It would behoove NBC Universal and all of the other networks, traditional and cable, to routinely hire individuals (plural) to promote diversity on television, behind the camera and in the executive offices. The industry should look more like the country. It does not. And when they do hire such individuals to ensure diversity in all ranks, they do not need to issue press releases to brag about it. Do they issue press releases to brag about their new head of accounting, human resources or consumer relations? They do not, because those are considered staples in the organization. Why are diversity specialists not considered necessary and routine hires? It is not 1980. We are not novices in the hiring, promoting and inclusion of blacks, Hispanics and others.

And what of those individuals the public sees? Is it impossible for “The Hills” to feature minority actors, as well as well-scrubbed white kids? Have you ever noticed that on the rare occasion a prime time drama features a love affair between two minorities, it is usually a minor sub plot, not a main plot, and it is always between supporting actors, not leads? And then there is daytime: aside from our holy St. Oprah of Chicago, there really is not one major minority player in daytime television. When Victoria Rowell, formerly “Dru” on “The Young and Restless,” left the show a couple of years ago, she expressed disappointment in the production for limiting the number of minorities. There are a few blacks in the show, but no other minorities. Most daytime dramas have almost no minority characters.

Do you want to know why this even matters? Ask yourself this: What does television really do? Does it reflect our culture, or does it actually shape it? Either way, the lack of minorities on TV is a losing proposition. If TV reflects our culture, then shame on us, because what it is showing us is that the society is focusing heavily on one segment of the population, and essentially ignoring the rest. But if TV shapes the culture, we’re really in trouble. Has it shaped a culture that is exclusive, rather than inclusive? Just a gentle reminder: One of every three Americans is a minority.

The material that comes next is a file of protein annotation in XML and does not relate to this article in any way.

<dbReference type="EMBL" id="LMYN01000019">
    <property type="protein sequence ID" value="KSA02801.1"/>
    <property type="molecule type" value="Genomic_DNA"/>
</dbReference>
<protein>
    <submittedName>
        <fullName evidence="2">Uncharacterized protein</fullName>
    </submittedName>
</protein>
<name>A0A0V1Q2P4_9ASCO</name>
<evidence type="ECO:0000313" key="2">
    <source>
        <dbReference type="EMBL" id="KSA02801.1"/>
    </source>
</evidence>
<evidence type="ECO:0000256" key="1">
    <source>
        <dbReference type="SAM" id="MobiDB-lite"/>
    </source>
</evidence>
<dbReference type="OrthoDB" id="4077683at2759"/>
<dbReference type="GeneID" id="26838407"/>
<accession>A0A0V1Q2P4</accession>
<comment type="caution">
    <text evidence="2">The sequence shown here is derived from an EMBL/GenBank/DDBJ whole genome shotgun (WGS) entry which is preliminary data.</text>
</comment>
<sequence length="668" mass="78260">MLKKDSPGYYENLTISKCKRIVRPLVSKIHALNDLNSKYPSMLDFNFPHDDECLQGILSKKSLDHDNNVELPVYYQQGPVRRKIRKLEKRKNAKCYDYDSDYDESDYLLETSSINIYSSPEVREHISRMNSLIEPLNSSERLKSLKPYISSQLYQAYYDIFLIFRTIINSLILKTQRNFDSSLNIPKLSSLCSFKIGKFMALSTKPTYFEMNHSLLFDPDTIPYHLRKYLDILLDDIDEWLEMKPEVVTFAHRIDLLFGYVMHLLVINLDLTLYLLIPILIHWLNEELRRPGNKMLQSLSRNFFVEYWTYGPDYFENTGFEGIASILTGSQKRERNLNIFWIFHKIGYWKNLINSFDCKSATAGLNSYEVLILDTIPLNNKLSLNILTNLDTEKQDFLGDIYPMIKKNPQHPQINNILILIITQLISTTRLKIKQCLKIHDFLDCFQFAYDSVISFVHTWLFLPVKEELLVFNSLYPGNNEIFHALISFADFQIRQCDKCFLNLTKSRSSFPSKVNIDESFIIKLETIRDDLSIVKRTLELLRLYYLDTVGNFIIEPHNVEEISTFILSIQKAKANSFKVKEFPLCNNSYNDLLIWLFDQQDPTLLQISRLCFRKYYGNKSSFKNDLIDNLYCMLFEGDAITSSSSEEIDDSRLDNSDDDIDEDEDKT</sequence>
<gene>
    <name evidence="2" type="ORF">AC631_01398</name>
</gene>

The NAACP may just be making some waves at the networks. CBS now has its “Diversity Institute,” which endeavors to find and employ talented minority individuals as writers, director, actors and more. FOX, which far outshines all of its competitors in the NAACP report, has had a department of Diversity Development since 2001. ABC launched the Disney-ABC Diversity Creative Development Program to increase diversity in their writing pool. Baby steps, but steps just the same.

And NBC? Well, “NBC is extremely pleased to welcome Karen Horne…” yada, yada, yada.

Stay tuned.

1 comment:

Joan Eisenstodt said...

It matters. It's always mattered. For those of us who grew up in integrated [racially, religiously, socioeconomically, etc.] n'hoods and always wondered why TV shows didn't reflect our n'hood. But NOW it's more obvious. It's odd.